Archive for the ‘Ethiopia’ Category

A History of Racism in the Islamic Middle East

May 27, 2022

Bernard Lewis, Race and Slavery in the Middle East: An Historical Enquiry (Oxford: OUP 1990).

Bernard Lewis is a veteran scholar of Islam, and this book is an examination of the emergence and development of predominantly Muslim Arab racism in the Middle East. The book is a reworking of two previous studies from the 1970s, one of which was first published in French. It started off as part of an academic examination of intolerance, concentrating on religious bigotry. Lewis, however, believed that issue had been solved and so moved on to racial intolerance. Unfortunately, as the past fifty years have unfortunately shown, religious hatred and bigotry has certainly not died out, as shown here in Britain with the sectarian violence in Ulster.

Arab Ethnic Identity Before Colour Prejudice

Islam is viewed as an anti-racist religion, and the Qur’an states categorically that Blacks and Whites are both equal and should be treated as such. This admirable attitude was maintained by its theologians and jurists. However, with the emergence and expansion of the Islamic empires this began to change and prejudice and racism, based initially in ethnic differences and then on skin colour, emerged. The book argues that the pre-Islamic and early Islamic Arabs, like the other nations around them, had a strong sense of their own superiority against those of the surrounding peoples. This was based on ethnicity, not colour. A variety of colours were used to describe the variations in human complexion, and were used in relative rather than absolute terms. Thus the Arabs saw themselves as black compared to the ‘red’ Persians, but white compared to the Black peoples of Africa. As the new Arab ruling class intermarried with the peoples they had conquered, so there developed an attitude which saw Arabs of mixed descent as inferior, leading to dynastic conflicts between those of pure and mixed race. Muslim Arabs also saw themselves as superior to converts to Islam from the indigenous peoples of the Islamic empire, and a set of rules developed to enforce the converts’ inferior social status. At the same time, the Arabs formed various explanations based on the environment for the ethnic differences they observed among different peoples. An Iraqi writer believed that Whites had been undercooked in the womb due to the coldness of the environment they occupied. Blacks, on the other hand, were overcooked. The Iraqi people, however, were brown and mentally and physically superior to the other two races.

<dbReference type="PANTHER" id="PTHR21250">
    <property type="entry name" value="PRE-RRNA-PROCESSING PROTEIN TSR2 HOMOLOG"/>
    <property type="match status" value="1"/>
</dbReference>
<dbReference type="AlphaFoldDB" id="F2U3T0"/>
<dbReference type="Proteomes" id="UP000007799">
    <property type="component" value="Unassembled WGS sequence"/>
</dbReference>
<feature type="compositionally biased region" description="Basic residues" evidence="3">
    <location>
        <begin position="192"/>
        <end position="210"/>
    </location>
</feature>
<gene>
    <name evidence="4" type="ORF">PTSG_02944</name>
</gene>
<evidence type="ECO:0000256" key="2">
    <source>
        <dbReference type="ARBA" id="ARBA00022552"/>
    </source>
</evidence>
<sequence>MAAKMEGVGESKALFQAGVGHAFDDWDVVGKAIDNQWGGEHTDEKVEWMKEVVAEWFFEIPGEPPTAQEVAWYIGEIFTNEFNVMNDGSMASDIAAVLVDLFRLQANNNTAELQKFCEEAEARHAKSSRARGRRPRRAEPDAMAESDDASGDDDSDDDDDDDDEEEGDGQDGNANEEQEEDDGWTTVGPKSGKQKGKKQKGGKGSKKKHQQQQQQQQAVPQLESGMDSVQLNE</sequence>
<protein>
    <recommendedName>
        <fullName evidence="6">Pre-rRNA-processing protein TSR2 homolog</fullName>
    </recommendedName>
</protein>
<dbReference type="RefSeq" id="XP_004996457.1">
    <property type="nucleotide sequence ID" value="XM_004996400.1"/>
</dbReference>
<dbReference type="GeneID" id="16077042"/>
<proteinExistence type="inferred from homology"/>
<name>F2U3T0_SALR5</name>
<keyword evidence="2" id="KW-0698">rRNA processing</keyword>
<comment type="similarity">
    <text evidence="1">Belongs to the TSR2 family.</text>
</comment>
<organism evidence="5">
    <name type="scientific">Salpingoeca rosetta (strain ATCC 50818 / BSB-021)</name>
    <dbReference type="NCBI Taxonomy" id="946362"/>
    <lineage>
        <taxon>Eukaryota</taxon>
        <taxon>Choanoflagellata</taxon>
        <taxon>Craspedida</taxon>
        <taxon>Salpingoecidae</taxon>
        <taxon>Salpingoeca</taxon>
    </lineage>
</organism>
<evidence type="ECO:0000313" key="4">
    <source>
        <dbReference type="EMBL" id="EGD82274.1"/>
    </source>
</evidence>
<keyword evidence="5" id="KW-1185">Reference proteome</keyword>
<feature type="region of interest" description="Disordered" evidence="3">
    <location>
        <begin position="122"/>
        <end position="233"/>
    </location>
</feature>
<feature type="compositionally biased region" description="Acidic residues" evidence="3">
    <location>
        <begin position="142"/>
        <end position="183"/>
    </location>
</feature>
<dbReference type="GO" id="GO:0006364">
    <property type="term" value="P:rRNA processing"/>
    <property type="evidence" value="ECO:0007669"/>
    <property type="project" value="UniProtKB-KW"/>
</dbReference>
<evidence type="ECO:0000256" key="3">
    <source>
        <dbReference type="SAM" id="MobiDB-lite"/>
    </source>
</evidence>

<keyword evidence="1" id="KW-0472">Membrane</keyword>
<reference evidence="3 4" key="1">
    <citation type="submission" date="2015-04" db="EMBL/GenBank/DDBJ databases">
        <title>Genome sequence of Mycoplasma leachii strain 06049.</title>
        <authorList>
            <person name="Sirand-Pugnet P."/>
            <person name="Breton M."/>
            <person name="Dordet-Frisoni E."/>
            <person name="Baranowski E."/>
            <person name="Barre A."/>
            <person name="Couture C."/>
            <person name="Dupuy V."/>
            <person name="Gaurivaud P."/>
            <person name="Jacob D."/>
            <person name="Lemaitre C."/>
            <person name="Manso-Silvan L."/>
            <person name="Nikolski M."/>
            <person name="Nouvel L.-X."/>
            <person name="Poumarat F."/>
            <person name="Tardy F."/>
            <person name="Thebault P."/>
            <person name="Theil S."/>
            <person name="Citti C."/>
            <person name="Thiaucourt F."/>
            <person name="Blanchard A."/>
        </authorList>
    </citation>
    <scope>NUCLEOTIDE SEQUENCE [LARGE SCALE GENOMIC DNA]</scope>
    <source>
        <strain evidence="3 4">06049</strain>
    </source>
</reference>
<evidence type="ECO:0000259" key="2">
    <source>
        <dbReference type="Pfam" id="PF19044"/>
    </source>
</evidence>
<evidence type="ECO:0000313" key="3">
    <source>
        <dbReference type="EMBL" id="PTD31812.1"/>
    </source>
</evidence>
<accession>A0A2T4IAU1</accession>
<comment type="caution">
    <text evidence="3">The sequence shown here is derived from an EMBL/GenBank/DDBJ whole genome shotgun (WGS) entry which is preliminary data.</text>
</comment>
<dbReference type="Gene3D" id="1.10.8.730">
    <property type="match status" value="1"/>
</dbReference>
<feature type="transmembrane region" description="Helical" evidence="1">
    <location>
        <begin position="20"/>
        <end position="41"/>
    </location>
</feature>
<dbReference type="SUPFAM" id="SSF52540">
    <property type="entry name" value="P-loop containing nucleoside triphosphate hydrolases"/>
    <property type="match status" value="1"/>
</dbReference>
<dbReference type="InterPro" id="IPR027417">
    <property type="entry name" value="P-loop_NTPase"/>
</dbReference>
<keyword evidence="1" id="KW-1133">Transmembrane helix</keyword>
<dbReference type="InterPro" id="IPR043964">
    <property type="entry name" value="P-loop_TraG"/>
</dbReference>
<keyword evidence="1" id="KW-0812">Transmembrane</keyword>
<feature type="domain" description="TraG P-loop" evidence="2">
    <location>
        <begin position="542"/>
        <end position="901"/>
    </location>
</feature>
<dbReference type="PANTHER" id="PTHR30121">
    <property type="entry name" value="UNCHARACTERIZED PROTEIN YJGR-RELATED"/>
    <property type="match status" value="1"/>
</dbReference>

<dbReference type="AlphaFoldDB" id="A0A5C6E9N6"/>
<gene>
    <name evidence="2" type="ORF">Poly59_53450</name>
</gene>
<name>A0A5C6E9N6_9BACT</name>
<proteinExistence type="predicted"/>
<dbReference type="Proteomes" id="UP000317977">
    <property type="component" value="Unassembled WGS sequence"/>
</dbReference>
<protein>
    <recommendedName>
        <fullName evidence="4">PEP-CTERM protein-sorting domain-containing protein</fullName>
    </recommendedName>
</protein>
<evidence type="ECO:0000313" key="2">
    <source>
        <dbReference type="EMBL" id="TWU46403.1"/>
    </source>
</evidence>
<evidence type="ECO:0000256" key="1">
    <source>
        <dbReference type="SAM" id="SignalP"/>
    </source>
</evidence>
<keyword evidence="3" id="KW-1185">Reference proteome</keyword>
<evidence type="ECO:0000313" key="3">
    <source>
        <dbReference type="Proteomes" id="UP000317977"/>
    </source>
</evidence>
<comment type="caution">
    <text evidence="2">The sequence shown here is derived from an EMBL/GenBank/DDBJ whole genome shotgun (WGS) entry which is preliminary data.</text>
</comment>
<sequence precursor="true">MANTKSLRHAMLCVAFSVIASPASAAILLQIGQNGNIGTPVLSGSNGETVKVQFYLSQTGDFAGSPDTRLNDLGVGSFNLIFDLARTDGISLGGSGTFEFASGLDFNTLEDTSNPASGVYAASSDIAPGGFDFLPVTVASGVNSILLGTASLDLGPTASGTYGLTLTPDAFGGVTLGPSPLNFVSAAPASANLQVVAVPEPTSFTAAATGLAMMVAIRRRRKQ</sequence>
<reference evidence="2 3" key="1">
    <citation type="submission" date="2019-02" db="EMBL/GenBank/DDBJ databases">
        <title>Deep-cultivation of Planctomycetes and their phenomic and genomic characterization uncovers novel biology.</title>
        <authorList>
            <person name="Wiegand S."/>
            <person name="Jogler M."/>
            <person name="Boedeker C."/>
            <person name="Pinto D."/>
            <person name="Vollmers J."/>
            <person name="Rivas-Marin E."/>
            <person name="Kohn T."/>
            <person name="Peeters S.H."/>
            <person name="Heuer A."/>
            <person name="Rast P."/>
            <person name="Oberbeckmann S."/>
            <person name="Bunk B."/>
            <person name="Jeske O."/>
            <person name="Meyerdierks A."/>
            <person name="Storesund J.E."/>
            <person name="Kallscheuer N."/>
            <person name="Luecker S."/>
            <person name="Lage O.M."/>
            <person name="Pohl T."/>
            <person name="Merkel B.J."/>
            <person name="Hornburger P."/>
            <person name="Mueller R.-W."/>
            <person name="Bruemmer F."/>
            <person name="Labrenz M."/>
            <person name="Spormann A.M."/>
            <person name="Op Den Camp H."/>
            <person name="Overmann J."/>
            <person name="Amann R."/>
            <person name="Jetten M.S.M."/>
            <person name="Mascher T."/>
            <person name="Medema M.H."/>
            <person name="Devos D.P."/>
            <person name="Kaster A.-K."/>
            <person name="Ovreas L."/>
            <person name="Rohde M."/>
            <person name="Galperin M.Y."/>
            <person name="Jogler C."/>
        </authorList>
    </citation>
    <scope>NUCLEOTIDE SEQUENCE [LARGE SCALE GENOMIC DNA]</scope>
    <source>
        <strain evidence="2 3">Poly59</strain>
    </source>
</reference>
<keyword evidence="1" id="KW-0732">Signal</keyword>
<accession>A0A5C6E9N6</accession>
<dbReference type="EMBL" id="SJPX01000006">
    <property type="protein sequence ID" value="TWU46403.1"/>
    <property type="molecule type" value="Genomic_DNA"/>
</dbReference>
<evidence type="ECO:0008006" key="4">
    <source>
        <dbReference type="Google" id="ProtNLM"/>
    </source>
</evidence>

Development of Anti-Black Prejudice

As Islam expanded into sub-Saharan Africa anti-Black racism developed. This did not initially exist, not least because Ethiopia had been one of the major superpowers in the Arabian peninsula with a superior culture. Muslims also respected the Abyssinians for giving sanctuary to many of Mohammed’s followers during their persecution by the Meccan pagans. Over time, however, an attitude of contempt and racial superiority emerged towards Blacks. This racism even extended towards highly regarded Black Arabic poets and the governors of provinces, who were reproached and vilified for their colour by their enemies. Here Arab racist views of Blacks is nearly identical to those of White European racists. They were seen as lazy, ugly, stupid and lustful. The prurient view of Black women as boiling with sexual desire mirrors the racist attitude towards Jewish women amongst western anti-Semites. On the other hand, Blacks were also seen as strong, loyal, generous and merry. They also had excellent rhythm. Although both Whites and Blacks were enslaved, White slaves had a higher status and different terms were used to describe them. White slaves were mawlana, literally, ‘owned’. Only Black slaves were described as slaves, abid, a term that is still used to mean Black people in parts of the Arab world today.

The expansion of the European states and empires effectively cut off or severely diminished the supply of White slaves, and as a consequence the value of Black slaves began to rise. Unable to afford White slaves and concubines from Europe and the Caucasus, the peoples of the Middle East turned instead to Abyssinians and the Zanj, Black Africans from further south. Abyssinians in particular were prized for their beauty and other qualities, and its from this period that the Arab taste for the beauty of Black Africans rather than Whites developed. And as anti-Black racism developed, so Muslims scholars and authors wrote pieces defending Blacks from racism, not least because many of Mohammed’s Companions had been Black and the emergence of powerful Muslim kingdoms in Africa.

Islamic Slavery and Slave Armies